Christ in the Community

It was my honor to sing and play selections from my albums, as well as preach on Daniel and standing strong for Christ in tough times. While there, with the Men’s Ministry Retreat, I got to hear stories of God’s grace in the lives of pastors in the community, retirees, and others who look to the War College in many ways for support and encouragement. Carlisle, Pennsylvania is blessed by great churches and strong believers who are unafraid to witness to the Lord in their lives.

Christ in the People

Of all the places I experienced Jesus Christ, I experienced Him most in the lives of the students and families, in the stories of faith, the stories of trial and yet of heavenly succor and personal ministry by Jesus of Nazareth. I saw Christ in the eyes of an officer’s wife, who walks with Christ as her husband walks among enemies. I knew the presence of Jesus in a man who told me of his love of Christ in studies, and how has boldly witnessed to Jesus amidst those who did not believe, and,  in the mercy of Christ, prevailed in his defense of the Gospel. I saw my Savior in the life of the Installation chaplain who was preparing for Lenten services. I saw my Savior in the life of James Carter, my friend, who told of how God has been at work healing, saving, transforming, and empowering.

“A National Treasure”

As I stood in the historic pulpit of the US Army War College’s famous Memorial Chapel, and allowed my eyes to scan the beautiful stained glass windows of heroes of the faith, of the famous “Four Chaplains,”[5] and then turned to look at the love-produced beauty on the faces of children, young people, men and women, looking up and desiring to be fed on the Word of God, I knew Christ was there.

In a time of fellowship afterwards, I heard faculty and staff refer to the War College as a “national treasure” more than once. Having witnessed it, spent time with those who live and study here, and seen the Lord present at the US Army War College, I believe it.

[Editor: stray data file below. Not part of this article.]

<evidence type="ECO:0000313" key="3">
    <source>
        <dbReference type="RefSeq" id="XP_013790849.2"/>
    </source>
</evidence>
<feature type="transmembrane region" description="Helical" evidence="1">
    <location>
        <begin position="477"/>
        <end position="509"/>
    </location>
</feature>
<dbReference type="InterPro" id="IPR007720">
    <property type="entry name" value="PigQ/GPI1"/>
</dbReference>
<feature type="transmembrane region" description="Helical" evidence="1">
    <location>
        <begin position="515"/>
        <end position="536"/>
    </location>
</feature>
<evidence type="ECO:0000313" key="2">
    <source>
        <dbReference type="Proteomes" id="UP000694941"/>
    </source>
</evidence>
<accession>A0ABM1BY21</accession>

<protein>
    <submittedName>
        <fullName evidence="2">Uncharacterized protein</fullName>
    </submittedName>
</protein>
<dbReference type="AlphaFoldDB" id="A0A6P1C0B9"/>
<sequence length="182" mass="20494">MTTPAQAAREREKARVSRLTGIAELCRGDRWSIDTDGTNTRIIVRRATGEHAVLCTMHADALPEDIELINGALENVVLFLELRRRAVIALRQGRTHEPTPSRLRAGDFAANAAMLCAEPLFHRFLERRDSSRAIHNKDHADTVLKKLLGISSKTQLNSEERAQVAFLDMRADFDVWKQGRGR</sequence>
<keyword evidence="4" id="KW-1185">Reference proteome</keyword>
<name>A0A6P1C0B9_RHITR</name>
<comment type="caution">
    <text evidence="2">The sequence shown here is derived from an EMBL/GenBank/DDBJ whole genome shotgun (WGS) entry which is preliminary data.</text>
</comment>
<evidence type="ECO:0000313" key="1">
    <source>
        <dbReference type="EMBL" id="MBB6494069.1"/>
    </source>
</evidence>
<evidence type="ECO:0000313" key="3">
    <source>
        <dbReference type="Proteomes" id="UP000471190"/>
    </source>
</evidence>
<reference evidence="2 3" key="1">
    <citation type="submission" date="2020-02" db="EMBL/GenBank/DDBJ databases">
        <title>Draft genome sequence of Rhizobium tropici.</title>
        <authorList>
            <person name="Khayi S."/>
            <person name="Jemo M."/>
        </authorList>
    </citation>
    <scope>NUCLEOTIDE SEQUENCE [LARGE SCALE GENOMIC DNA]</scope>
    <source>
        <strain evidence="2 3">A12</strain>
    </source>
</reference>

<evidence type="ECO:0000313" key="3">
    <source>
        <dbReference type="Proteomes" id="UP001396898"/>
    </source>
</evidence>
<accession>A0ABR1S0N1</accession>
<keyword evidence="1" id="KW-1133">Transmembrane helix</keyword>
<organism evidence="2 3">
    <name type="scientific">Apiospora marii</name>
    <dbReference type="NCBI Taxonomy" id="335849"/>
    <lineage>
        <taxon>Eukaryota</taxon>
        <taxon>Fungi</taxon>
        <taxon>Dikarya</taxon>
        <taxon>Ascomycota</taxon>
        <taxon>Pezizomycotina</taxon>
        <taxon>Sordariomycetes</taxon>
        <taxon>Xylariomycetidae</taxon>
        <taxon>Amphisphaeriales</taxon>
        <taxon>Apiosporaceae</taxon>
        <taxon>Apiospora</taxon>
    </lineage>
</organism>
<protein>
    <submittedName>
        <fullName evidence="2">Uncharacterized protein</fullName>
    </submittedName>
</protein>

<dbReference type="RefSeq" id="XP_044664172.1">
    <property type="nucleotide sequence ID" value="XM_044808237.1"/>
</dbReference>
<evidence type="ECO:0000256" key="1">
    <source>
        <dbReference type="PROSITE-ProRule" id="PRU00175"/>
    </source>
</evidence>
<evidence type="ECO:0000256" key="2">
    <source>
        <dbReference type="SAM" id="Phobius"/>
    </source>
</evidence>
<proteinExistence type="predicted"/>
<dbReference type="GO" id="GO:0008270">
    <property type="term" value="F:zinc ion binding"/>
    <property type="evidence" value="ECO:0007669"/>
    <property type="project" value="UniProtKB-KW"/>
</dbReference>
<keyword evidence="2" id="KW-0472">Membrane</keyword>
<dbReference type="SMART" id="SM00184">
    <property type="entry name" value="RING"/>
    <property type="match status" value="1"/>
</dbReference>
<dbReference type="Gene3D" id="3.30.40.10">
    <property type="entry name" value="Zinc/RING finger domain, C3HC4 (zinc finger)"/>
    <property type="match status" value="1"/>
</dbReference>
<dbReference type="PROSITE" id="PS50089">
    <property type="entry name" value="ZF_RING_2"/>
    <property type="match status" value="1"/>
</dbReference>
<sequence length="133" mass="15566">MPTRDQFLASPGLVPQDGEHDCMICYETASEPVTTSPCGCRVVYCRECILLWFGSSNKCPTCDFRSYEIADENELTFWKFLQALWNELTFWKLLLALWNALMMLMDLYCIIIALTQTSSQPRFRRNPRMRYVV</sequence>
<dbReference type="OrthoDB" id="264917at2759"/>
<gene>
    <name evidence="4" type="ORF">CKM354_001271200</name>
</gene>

[1] For to us a child is born, to us a son is given; and the government shall be upon his shoulder, and his name shall be called Wonderful Counselor, Mighty God,Everlasting Father, Prince of Peace. Isaiah 9.6

[2] For he is the minister of God to thee for good. But if thou do that which is evil, be afraid; for he beareth not the sword in vain: for he is the minister of God, a revenger to execute wrath upon him that doeth evil. Romans 13.4 King James Version.

[3] for he is God’s servant for your good. But if you do wrong, be afraid, for he does not bear the sword in vain. For he is the servant of God, an avenger who carries out God’s wrath on the wrongdoer. Romans 13.4

[4] “About the US Army War College,” US Army War College website (, accessed on March 17, 2011).

[5] Dan Kurzman, No Greater Glory : The Four Immortal Chaplains and the Sinking of the Dorchester in World War Ii, 1st ed. (New York: Random House, 2004).


Kurzman, Dan. No Greater Glory : The Four Immortal Chaplains and the Sinking of the Dorchester in World War II. 1st ed. New York: Random House, 2004.

About Michael A. Milton, Ph.D.

Michael A. Milton, Ph.D., MPA (University of Wales; University of North Carolina at Chapel Hill), is an American Presbyterian pastor, theologian, and author.